But maybe Armstrong got his own, primordial version of the HL in the years before his world championship, Fleche Wallonne, and Tour de France wins – the latter being the only one of those three career highlights that stands a chance of getting you into the collective conscious of the average American, for heckling purposes or otherwise. In fact, what Armstrong had shouted at him from various motorized conveyances may well have impacted cycling history to this very day. See, back when Armstrong was riding for the U.S. national team and Montgomery-Bell, Greg Lemond was busy working towards his second world championship and the last of his three Tour de France victories, enough to land him in the mainstream U.S. media, including winning Sports Illustrated’s man of the year and landing that sweet Taco Bell TV ad. (An appearance that came back to bite Lemond in the oversized arse when he turned up overweight at the start of the following season. Lemond taco-eating jokes were so en vogue there for awhile.) So while the number of “Hey Lemond!”s received by the cycling populace back then would have been far fewer than the sheer volume of HLs we see today, the “Hey Lemond!” still enjoyed a short but annoying existence – trust me on that.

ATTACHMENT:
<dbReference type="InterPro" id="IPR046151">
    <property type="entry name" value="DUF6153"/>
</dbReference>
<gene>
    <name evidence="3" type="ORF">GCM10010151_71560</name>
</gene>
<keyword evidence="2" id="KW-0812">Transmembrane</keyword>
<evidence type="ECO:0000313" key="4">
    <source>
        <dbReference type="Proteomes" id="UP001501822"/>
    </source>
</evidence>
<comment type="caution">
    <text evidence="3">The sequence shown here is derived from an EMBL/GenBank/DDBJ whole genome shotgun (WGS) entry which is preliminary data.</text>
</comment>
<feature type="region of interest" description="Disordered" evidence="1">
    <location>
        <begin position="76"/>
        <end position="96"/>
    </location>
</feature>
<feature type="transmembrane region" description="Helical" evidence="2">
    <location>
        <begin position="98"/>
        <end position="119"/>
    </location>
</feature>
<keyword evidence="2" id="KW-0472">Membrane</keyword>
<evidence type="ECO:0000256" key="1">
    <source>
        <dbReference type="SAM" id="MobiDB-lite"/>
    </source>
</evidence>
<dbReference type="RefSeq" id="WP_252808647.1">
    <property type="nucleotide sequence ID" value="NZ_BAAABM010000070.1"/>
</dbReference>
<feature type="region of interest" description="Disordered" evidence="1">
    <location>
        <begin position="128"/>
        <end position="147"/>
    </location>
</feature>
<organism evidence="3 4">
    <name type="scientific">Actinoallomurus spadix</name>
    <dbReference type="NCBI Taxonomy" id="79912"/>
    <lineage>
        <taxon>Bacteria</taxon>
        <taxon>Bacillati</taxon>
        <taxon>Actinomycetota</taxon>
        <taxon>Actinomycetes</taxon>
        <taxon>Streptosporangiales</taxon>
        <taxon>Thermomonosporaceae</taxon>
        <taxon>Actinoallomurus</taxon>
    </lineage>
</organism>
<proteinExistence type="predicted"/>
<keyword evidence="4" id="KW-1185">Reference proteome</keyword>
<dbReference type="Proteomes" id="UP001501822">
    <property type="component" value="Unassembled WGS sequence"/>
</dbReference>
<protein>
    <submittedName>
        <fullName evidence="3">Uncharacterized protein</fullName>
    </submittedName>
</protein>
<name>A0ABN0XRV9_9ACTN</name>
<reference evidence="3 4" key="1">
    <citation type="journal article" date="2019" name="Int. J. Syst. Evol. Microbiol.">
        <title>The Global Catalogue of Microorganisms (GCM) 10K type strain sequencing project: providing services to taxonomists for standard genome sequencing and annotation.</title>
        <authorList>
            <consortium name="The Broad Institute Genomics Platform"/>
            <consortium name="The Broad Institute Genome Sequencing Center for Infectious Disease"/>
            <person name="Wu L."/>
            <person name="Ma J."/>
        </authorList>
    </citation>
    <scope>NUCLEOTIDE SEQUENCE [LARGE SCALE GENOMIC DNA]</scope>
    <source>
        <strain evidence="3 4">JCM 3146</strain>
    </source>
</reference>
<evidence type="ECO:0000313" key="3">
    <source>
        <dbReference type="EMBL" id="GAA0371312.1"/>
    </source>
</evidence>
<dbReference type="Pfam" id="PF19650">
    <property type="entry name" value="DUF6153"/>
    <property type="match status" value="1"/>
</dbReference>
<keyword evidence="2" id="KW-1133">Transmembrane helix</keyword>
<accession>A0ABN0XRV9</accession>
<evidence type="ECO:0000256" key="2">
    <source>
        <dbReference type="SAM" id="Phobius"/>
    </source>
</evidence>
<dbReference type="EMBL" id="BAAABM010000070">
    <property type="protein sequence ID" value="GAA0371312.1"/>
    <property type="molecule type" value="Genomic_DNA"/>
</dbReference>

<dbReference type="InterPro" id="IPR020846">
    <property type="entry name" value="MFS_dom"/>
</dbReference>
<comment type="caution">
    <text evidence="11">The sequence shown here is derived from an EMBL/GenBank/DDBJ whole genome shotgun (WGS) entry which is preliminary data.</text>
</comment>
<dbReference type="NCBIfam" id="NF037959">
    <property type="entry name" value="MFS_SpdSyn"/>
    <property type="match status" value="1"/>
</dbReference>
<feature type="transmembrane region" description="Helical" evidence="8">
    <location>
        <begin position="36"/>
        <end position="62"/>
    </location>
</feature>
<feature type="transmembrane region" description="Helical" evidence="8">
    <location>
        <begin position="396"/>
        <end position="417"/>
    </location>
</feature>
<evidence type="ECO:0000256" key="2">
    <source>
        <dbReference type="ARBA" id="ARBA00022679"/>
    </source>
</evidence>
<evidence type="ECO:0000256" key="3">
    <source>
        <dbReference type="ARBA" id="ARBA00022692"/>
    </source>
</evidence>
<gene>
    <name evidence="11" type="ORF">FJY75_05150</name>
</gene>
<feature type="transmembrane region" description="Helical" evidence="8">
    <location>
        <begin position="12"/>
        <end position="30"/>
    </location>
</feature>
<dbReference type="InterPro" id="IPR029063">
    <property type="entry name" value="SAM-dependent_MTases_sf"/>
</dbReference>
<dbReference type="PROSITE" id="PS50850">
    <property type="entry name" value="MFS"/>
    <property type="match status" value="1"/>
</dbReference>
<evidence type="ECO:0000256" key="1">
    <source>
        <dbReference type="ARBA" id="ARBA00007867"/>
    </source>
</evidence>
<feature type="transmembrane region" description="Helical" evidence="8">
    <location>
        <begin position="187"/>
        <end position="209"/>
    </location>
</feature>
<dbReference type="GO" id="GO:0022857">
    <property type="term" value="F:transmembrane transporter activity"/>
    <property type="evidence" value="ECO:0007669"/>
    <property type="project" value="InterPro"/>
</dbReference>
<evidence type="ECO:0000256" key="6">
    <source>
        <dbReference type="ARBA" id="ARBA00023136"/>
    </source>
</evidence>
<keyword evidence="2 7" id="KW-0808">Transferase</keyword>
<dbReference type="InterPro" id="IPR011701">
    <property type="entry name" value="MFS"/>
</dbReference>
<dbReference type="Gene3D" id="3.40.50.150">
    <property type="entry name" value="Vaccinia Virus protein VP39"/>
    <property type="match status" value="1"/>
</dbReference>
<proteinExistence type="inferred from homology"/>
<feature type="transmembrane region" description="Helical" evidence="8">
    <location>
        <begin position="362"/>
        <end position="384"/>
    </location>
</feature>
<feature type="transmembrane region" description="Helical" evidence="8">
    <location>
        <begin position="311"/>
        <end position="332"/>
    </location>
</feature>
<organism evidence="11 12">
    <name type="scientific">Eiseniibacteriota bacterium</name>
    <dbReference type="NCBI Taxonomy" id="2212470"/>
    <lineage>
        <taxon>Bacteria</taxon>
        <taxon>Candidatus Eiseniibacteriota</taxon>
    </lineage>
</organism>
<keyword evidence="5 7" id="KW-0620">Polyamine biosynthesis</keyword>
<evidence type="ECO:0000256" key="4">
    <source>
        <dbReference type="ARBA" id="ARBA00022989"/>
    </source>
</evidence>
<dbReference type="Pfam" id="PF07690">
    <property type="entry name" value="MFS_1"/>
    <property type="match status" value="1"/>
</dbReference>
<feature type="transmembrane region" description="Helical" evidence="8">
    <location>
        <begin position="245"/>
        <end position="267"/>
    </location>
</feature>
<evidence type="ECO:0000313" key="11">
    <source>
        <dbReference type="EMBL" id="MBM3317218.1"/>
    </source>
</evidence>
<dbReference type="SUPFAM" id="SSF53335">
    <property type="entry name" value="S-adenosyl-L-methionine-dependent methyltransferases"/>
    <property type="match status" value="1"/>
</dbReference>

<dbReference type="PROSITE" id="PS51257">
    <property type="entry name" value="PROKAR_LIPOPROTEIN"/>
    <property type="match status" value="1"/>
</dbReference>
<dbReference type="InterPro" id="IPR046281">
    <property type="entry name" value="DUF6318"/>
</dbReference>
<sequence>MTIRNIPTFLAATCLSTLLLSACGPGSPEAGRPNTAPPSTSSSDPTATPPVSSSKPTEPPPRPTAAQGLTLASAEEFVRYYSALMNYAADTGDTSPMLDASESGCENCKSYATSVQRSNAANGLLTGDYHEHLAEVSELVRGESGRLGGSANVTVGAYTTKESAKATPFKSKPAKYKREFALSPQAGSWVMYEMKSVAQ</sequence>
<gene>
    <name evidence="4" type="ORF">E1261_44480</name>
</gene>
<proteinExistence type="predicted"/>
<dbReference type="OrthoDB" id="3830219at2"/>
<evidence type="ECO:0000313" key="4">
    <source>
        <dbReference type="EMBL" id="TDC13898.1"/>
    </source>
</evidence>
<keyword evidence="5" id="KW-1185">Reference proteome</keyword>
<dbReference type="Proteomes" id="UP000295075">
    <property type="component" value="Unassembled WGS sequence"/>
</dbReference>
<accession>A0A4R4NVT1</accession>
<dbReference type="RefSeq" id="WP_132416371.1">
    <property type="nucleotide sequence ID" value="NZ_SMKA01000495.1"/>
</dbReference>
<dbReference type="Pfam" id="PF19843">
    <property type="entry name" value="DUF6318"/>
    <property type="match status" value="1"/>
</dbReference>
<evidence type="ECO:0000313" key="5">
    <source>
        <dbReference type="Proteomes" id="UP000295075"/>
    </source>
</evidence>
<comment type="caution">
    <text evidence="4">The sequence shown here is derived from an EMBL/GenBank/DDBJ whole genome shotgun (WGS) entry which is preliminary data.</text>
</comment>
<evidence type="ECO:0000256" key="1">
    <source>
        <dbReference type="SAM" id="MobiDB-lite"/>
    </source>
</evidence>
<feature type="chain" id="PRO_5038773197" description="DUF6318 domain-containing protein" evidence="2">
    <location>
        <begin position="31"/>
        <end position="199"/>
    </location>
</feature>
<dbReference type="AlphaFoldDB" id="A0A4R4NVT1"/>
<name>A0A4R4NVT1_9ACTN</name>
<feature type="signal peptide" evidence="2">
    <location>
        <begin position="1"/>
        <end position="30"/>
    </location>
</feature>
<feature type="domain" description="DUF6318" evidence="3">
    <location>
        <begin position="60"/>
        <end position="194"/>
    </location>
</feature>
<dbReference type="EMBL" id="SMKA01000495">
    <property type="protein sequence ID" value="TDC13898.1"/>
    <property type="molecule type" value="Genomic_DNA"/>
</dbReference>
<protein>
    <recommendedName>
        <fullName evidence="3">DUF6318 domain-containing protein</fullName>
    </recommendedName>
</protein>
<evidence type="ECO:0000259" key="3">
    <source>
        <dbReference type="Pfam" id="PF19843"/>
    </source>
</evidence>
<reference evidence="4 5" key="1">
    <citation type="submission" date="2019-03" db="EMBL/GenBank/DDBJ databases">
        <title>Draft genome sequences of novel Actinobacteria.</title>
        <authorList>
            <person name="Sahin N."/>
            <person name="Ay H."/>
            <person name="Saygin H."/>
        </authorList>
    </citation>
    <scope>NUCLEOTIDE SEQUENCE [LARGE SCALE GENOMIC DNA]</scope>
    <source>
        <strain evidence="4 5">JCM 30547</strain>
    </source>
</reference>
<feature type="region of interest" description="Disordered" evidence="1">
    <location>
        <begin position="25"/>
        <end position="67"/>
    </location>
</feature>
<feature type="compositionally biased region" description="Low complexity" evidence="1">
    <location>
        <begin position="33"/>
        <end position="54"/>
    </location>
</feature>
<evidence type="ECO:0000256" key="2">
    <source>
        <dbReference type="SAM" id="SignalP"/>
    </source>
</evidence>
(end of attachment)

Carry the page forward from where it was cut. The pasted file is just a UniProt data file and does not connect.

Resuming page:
Whether or not Armstrong ever got a “Hey Lemond!” while someone winged a half-full Taco Bell cup at his noggin, I can’t say. But if he did, I can’t imagine he appreciated it, and I’d imagine it would irritate him more than most. Armstrong’s never been a Lemond fan, ever since people started asking him at an early age whether he was the next Greg Lemond. For the famously self-absorbed Armstrong, that had to be tough to take. I believe his response back then was usually a pretty restrained, “I’m the first Lance Armstrong.” If you’re reading this site, you probably read enough others to know how the relationship between the two American cycling heavyweights has devolved in the years since Armstrong first fielded those grating questions, culminating with this year’s Trek-Lemond bicycle company divorce, with Trek serving as Armstrong’s proxy.

But too many words have been spent on the relationship between those two, who in retirement only compete with each other in unsavory media hits, be it in gossip columns, courtroom brawls, or the pages of Bicycle Retailer and Industry News. And that’s not what we’re about here, so let’s close this one out.